But we now know more about the breach, which involved physically replacing PIN pads in 84 stores across the country to capture at least 94,000 card numbers. And with those new details, chains have more reason than ever to be worried.
On July 25, a federal judge in California sentenced Eduard Arakelyan and Arman Vardanyan to five years in prison for bank fraud and identity theft after they were caught in March using counterfeit payment cards to get money from ATMs, using account numbers and PINs acquired during the Michaels breach.
But according to court documents, the two men had nothing to do with the breach itself. They were recruited by an ethnic Los Angeles gang called Armenian Power just to collect cash from ATMs in the Las Vegas and San Francisco areas. They also weren't the first to start using the stolen numbers—they started in May 2011, after Chicago-area banks first reported what was then thought to be a breach only at local Michaels stores.
And they were well equipped for the job. When they were caught, "defendants Arakelyan and Vardanyan possessed 952 blank gold and silver counterfeit access devices [cards] reencoded with at least 943 real persons' financial institution account numbers. On each counterfeit card was a four-digit PIN handwritten in pen, corresponding to each person's true PIN. Both the PINs and the account numbers had been previously stolen along with the account numbers," according to the San Francisco U.S. Attorney's office. They also had eight cell phones, a laptop, a GPS device loaded with ATM locations, two handguns and $56,599 in cash.
Understand, that was just for the cash collection part of the operation, which was apparently outsourced to the street gang. There's no indication of how many other cash-collecting teams were involved or whether more than one gang participated.
That's on top of the unusual sophistication of the breach. Court documents also confirm what Michaels wouldn't say last year: At the 84 Michaels stores hit in the breach, thieves replaced at least one PIN pad per store with an apparently identical PIN pad that had been rigged to capture card numbers and PINs. The thieves could then collect that info using a Bluetooth device in the rigged PIN pad, so they could continue to collect numbers until the breach was discovered.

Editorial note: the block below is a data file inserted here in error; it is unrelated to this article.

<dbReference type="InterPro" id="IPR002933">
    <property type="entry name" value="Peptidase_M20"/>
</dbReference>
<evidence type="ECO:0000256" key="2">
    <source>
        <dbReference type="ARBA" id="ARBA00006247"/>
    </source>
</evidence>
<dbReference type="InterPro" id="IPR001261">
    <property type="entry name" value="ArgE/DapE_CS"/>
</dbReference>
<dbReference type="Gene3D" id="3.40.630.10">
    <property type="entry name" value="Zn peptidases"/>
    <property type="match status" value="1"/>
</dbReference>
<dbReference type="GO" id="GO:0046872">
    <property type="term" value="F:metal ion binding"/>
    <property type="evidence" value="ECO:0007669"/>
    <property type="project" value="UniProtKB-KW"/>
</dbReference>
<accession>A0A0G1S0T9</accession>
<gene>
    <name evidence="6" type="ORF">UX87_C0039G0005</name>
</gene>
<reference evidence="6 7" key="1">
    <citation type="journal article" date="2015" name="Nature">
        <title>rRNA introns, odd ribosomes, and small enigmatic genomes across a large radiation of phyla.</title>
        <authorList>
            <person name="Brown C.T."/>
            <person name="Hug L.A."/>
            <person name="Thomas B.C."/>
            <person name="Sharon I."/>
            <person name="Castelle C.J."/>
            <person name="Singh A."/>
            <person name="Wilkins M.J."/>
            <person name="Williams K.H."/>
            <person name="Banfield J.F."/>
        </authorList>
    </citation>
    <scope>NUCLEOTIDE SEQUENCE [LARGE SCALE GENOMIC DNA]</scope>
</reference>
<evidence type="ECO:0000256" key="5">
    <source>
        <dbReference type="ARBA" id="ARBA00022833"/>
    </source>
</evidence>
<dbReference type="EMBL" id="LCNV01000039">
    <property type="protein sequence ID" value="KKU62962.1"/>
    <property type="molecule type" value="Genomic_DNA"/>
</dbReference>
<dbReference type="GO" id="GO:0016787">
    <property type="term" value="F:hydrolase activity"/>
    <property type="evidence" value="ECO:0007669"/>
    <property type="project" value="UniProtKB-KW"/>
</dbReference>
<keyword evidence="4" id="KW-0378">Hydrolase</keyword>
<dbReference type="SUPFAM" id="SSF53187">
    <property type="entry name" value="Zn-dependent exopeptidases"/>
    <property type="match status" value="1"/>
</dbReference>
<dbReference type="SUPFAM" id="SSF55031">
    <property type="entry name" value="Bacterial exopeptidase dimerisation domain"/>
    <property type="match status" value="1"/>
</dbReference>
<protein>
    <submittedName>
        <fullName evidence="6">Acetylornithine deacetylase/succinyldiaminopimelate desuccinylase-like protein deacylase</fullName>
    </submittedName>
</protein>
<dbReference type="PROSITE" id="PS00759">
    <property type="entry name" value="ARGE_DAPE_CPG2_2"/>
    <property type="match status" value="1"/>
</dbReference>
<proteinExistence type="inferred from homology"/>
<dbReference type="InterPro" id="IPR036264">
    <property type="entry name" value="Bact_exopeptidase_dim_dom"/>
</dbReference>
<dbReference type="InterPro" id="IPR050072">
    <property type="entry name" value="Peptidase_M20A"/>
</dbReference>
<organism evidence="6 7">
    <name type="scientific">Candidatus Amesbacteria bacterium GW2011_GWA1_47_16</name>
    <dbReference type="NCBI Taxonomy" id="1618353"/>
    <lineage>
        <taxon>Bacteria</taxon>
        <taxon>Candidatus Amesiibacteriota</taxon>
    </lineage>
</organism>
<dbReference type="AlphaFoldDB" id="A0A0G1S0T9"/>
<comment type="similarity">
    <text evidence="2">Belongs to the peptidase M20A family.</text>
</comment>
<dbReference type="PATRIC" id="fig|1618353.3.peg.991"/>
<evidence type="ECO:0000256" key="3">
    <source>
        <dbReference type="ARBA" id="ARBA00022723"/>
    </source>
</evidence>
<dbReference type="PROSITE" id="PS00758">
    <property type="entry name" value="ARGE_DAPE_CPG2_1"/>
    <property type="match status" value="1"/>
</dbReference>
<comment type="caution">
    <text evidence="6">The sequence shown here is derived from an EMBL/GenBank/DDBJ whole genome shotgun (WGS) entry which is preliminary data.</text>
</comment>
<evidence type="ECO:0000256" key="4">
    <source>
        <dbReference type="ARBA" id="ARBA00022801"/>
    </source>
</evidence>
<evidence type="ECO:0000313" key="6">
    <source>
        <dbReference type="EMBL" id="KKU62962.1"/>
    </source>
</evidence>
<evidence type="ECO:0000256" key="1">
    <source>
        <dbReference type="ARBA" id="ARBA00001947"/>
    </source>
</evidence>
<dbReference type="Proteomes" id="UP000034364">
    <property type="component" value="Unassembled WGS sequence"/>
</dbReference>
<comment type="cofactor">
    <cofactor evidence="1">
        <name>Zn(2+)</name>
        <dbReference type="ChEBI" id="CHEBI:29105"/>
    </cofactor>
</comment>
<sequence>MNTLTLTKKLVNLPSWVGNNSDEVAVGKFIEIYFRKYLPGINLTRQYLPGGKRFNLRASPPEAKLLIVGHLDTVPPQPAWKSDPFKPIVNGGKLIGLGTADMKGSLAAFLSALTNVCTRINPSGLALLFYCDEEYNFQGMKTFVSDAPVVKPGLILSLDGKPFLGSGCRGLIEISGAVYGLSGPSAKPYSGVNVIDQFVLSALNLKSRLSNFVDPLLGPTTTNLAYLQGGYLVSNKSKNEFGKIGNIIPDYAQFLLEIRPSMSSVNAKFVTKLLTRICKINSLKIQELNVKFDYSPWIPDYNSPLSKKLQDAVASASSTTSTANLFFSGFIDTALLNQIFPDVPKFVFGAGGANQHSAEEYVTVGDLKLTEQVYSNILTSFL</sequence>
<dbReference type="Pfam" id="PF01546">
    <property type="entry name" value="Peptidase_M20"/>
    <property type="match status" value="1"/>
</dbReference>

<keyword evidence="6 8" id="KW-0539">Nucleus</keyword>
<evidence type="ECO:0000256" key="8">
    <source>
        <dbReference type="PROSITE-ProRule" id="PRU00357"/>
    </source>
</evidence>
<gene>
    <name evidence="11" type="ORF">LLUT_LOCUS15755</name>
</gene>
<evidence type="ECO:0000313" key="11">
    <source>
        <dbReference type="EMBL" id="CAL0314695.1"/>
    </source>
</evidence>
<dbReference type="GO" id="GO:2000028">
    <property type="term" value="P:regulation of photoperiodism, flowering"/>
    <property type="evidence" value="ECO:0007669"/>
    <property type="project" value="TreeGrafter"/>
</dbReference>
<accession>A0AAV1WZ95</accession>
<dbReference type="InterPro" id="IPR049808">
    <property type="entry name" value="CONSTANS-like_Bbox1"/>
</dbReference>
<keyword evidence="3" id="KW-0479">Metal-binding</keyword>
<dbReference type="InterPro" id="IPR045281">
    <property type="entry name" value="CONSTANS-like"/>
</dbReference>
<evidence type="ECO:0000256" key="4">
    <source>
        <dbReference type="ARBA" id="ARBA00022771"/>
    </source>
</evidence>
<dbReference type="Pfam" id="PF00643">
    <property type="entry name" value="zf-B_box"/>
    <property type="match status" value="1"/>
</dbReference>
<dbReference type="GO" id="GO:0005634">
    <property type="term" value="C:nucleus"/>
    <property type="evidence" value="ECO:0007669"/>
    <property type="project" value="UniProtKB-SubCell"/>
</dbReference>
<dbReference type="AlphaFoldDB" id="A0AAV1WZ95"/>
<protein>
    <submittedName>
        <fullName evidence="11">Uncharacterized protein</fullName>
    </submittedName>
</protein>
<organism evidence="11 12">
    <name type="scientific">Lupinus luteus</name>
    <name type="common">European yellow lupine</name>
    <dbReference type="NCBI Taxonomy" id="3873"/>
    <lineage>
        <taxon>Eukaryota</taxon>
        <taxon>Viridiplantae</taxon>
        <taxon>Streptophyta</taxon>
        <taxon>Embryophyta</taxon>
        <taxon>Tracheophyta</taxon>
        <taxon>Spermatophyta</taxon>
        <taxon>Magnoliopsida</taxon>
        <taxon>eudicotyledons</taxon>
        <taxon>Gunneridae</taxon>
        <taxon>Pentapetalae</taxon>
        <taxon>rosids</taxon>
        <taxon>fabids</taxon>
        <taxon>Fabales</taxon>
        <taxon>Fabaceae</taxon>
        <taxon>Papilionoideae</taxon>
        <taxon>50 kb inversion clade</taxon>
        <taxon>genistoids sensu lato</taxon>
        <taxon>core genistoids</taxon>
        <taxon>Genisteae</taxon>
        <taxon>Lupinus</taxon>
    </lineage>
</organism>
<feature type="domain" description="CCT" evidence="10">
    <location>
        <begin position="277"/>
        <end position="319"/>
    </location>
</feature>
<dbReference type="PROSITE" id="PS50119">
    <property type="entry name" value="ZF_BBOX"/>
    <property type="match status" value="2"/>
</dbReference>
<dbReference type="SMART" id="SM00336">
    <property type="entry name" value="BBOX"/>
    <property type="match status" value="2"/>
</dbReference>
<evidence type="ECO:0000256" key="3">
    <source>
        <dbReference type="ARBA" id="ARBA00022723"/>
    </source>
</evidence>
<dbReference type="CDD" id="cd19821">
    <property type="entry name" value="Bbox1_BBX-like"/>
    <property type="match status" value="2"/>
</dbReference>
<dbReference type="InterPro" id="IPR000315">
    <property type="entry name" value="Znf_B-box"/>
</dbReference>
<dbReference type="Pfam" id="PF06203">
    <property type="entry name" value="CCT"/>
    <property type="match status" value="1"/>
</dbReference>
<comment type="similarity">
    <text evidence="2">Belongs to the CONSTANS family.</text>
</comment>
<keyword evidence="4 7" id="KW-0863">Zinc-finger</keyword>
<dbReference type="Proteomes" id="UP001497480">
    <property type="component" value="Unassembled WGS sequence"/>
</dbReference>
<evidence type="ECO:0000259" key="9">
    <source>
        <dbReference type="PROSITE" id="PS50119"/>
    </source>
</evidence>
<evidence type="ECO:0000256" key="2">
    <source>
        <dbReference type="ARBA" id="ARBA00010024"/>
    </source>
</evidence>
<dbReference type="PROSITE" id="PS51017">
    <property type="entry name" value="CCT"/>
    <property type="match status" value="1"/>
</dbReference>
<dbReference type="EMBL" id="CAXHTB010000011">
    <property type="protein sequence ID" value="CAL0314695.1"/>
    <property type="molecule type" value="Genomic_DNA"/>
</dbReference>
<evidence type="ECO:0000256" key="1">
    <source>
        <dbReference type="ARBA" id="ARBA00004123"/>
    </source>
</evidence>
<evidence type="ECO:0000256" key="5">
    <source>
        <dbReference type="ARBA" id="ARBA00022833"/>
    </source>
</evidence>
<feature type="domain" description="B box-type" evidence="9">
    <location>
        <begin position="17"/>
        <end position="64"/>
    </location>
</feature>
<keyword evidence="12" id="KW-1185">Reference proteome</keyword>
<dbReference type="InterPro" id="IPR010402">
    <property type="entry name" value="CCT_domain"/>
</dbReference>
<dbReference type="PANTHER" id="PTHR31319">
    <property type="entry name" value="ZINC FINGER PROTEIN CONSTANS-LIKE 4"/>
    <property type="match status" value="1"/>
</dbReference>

Even when banks (and it was the banks, not Visa's or MasterCard's antifraud systems) identified the breach after customer complaints, they assumed it was just a problem at Chicago-area Michaels stores. The thieves had sorted the cards by bank and initially only used Chicago-area account numbers and PINs. It wasn't until the chain investigated thoroughly that it became clear the stores hit were spread across the U.S., from Georgia to Oregon.
In other words, this isn't the type of breach chains would have expected even three years ago.In other words, this isn't the type of breach chains would have expected even three years ago. That 19-state, 3,000-mile swath of breaches might have been a few fraudsters on one very long road trip. But in light of the fact that the thieves outsourced the cashing-in to at least one street gang, it's more likely this is a well-organized effort at every level.
At this point, it's still not clear whether the 80-plus PIN pads were actually stolen from Michaels stores progressively, as the thieves worked their way across the country, or were purchased separately by the thieves. If it's the second case, that's a large investment—and a bigger, more coordinated operation.
The possibility that this breach involved so much organization would be worrisome enough. But in retrospect, it almost looks like the 2010 Aldi breach—a year before Michaels—was a dress rehearsal. Like the Michaels breach, it involved a single chain, with rigged PIN pads installed in stores across the geographical extent of the chain (in Aldi's case, from Georgia to Illinois).
Also like Michaels, the PIN pads seem to have collected a relatively small number of account numbers per store—a few hundred with Aldi, just over a thousand with Michaels. And in both cases, the center of the cash collection from ATMs was Los Angeles.
That doesn't mean both breaches are from the same thieves, or that they're connected in any way. But which is worse: the idea that a single gang has done this in two successive years (and has probably done it again, but the breach hasn't yet been spotted), or that completely unrelated gangs have figured out how to do it and only two bottom-rung cash-collectors have been caught—and then only because bank employees reported them to police for loitering near an ATM?
The baseline advice for avoiding PIN pad tampering remains the same: Screw down the PIN pads so they can't easily be physically swapped out. Log their connection status and set up alarms to flag any disconnects. And audit the devices regularly—which includes encouraging store managers to examine them carefully on a regular basis. If anything looks funny, taking a picture with a mobile phone and sending it to IT is an easy way to at least give IT a better idea of whether anything is likely wrong.
That may not sound like much as a last line of defense. But if PIN pad thieves really have grown this sophisticated—and distributed—it could be the only hope chains have.